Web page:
Articles: Cases/PSU

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Compared to other computer components, a system case is a highly conservative product. Mainboards, hard disks and processors all call for an upgrade once every two or three years if you want to keep your computer up to date. And replacing a processor with a faster one often requires that you replace your mainboard, too. As opposed to that, a system case can survive not one or two but many upgrades. That’s why many people prefer purchasing as good a computer case as they can afford because it is going to serve not one or two years, like a graphics card, but much longer.

That’s quite okay with the manufacturers who don’t have to bother about updating their model range constantly. If a good system case gets popular, it can sell successfully for a long time. On the other hand, they must promote the demand somehow and entice customers into replacing their current system cases with newer and better ones, just like it goes with other computer components.

Alas, new system cases are often but versions of older ones with a redesigned front panel. More serious innovations provoked by changes in design trends can be observed no sooner than once in a few years. Transitioning to larger fans, moving the power supply into the bottom part of the chassis, providing a special compartment to hide cables in are the kinds of innovations that have been very slow to arrive. Their introduction often coincided with a debut of a completely new product series.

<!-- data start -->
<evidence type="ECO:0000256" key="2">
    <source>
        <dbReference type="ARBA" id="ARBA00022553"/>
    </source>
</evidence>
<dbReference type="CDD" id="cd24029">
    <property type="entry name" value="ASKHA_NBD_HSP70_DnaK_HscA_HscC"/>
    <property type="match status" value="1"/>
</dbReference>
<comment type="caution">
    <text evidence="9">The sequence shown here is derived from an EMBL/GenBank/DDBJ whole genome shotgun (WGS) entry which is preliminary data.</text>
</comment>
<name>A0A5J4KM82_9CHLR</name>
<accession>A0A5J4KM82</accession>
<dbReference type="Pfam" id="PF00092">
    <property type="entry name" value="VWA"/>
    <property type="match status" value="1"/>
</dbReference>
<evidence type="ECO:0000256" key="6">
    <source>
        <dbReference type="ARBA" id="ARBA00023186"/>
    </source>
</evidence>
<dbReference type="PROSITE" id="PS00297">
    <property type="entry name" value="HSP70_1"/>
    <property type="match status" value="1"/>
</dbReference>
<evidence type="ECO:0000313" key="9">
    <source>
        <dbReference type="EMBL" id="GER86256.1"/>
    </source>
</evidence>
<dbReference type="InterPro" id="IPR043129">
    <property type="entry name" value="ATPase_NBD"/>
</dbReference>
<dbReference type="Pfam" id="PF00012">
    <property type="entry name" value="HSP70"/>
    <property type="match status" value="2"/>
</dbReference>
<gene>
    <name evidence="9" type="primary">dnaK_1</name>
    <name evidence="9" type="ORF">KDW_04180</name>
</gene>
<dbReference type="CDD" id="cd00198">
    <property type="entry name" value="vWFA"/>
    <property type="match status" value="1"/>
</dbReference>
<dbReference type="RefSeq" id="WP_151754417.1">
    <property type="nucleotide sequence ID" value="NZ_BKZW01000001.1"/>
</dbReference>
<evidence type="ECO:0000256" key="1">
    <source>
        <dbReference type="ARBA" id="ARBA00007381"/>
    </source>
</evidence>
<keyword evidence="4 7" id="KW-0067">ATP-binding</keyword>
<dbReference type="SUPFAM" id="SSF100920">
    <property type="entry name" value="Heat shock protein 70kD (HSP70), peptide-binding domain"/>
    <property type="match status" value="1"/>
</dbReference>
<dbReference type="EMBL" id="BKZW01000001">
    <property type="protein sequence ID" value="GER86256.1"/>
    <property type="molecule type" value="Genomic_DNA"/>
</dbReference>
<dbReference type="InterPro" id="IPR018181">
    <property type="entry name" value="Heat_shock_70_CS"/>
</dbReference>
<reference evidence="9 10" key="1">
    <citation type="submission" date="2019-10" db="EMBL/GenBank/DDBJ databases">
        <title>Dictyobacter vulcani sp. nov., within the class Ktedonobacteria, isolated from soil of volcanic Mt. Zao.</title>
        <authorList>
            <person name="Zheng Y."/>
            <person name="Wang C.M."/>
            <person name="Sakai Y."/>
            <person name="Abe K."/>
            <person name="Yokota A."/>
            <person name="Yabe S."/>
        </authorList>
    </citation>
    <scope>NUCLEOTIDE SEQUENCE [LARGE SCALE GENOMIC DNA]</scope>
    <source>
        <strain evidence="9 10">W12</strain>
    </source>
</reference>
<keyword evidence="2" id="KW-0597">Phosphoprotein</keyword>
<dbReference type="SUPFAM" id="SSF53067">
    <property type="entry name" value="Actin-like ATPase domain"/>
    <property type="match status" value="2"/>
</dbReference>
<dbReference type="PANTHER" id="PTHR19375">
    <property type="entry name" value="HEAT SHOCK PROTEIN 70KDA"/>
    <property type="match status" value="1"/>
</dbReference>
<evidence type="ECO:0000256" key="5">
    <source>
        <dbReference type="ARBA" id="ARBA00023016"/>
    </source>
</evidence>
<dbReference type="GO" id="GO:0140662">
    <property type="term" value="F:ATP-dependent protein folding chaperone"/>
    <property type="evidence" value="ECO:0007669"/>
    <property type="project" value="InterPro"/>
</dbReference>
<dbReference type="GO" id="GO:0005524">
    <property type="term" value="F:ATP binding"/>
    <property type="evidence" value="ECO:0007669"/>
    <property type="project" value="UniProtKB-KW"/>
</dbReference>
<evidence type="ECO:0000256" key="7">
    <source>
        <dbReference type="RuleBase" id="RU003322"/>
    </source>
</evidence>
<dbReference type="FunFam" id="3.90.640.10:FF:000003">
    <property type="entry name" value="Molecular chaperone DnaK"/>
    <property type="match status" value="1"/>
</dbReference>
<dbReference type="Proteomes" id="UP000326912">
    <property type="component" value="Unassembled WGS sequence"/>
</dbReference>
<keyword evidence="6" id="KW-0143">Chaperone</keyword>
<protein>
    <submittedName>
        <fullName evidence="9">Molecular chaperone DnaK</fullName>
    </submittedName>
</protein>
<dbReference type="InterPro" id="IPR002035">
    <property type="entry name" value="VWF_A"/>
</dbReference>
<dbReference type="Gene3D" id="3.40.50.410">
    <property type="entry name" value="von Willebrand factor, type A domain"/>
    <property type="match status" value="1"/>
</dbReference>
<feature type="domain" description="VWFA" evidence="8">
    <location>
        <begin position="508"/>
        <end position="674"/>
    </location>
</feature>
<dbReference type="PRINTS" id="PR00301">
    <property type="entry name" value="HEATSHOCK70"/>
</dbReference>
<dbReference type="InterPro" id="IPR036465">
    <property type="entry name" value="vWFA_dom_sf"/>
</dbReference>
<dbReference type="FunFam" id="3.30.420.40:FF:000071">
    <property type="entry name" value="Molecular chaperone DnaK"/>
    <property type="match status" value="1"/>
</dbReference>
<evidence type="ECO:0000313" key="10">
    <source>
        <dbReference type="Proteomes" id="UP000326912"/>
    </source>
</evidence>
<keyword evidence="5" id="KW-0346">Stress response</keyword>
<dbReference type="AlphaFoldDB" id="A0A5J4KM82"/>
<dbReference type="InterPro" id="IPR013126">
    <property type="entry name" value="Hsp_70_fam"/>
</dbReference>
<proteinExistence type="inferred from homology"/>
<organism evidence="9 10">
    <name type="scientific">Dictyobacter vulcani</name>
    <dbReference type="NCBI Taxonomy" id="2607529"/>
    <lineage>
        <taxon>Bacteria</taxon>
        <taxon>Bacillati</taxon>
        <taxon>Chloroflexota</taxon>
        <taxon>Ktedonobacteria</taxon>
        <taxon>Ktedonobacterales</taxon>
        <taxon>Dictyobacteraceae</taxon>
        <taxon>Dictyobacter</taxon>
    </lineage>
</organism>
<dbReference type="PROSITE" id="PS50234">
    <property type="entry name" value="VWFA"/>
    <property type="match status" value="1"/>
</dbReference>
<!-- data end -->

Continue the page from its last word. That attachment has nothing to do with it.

It’s somewhat different with the front-panel connectors. On one hand, they are often implemented as a separate unit and can be easily replaced. On the other hand, most manufacturers don’t bother about adding anything to the standard selection of two audio connectors, two USB 2.0 ports and one FireWire. The eSATA interface is not new but has only recently ceased to be a unique feature of expensive system cases. And now that the manufacturers have got accustomed to eSATA, there is another new interface to be implemented, USB 3.0 (you can read more about it in our earlier review). Of course, it is backward-compatible with USB 2.0 and even has a same-size connector, but has more signal lines, so the connector is different anyway. Another problem is that this interface is not often implemented on mainboards as an onboard header. USB 3.0 connectors can usually be found at the mainboard’s back panel so far.

Notwithstanding these difficulties, some manufacturers have already offered new system cases with USB 3.0 ports. Let’s have a look at them, especially as these models would be interesting even without their USB 3.0.

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